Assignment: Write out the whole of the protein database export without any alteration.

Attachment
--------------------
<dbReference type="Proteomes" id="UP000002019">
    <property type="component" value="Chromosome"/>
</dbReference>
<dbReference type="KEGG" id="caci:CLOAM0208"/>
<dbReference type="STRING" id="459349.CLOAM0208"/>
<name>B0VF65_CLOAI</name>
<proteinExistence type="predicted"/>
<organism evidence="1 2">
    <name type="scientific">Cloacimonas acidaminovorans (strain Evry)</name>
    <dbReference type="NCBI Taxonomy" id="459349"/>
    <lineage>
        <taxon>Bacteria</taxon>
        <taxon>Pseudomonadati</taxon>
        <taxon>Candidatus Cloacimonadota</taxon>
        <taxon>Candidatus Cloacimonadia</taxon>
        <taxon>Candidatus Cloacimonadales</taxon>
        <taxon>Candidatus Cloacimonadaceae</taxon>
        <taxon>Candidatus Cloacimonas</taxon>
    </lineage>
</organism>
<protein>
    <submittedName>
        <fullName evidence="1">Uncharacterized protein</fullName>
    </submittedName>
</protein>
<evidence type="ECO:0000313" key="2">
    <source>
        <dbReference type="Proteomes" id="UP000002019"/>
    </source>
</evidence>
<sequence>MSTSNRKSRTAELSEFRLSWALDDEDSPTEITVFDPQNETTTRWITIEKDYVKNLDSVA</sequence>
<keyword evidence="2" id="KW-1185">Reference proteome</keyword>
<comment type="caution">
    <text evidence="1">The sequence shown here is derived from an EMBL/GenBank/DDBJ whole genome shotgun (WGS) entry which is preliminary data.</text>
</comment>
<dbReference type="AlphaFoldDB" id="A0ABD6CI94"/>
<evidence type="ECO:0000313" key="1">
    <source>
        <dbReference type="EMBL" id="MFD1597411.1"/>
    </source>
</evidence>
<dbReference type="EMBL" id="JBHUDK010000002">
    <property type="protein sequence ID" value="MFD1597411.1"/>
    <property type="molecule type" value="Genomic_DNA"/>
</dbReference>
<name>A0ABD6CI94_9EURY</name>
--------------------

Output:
<dbReference type="Proteomes" id="UP000002019">
    <property type="component" value="Chromosome"/>
</dbReference>
<dbReference type="KEGG" id="caci:CLOAM0208"/>
<dbReference type="STRING" id="459349.CLOAM0208"/>
<name>B0VF65_CLOAI</name>
<proteinExistence type="predicted"/>
<organism evidence="1 2">
    <name type="scientific">Cloacimonas acidaminovorans (strain Evry)</name>
    <dbReference type="NCBI Taxonomy" id="459349"/>
    <lineage>
        <taxon>Bacteria</taxon>
        <taxon>Pseudomonadati</taxon>
        <taxon>Candidatus Cloacimonadota</taxon>
        <taxon>Candidatus Cloacimonadia</taxon>
        <taxon>Candidatus Cloacimonadales</taxon>
        <taxon>Candidatus Cloacimonadaceae</taxon>
        <taxon>Candidatus Cloacimonas</taxon>
    </lineage>
</organism>
<protein>
    <submittedName>
        <fullName evidence="1">Uncharacterized protein</fullName>
    </submittedName>
</protein>
<evidence type="ECO:0000313" key="2">
    <source>
        <dbReference type="Proteomes" id="UP000002019"/>
    </source>
</evidence>
<sequence>MSTSNRKSRTAELSEFRLSWALDDEDSPTEITVFDPQNETTTRWITIEKDYVKNLDSVA</sequence>
<keyword evidence="2" id="KW-1185">Reference proteome</keyword>
<comment type="caution">
    <text evidence="1">The sequence shown here is derived from an EMBL/GenBank/DDBJ whole genome shotgun (WGS) entry which is preliminary data.</text>
</comment>
<dbReference type="AlphaFoldDB" id="A0ABD6CI94"/>
<evidence type="ECO:0000313" key="1">
    <source>
        <dbReference type="EMBL" id="MFD1597411.1"/>
    </source>
</evidence>
<dbReference type="EMBL" id="JBHUDK010000002">
    <property type="protein sequence ID" value="MFD1597411.1"/>
    <property type="molecule type" value="Genomic_DNA"/>
</dbReference>
<name>A0ABD6CI94_9EURY</name>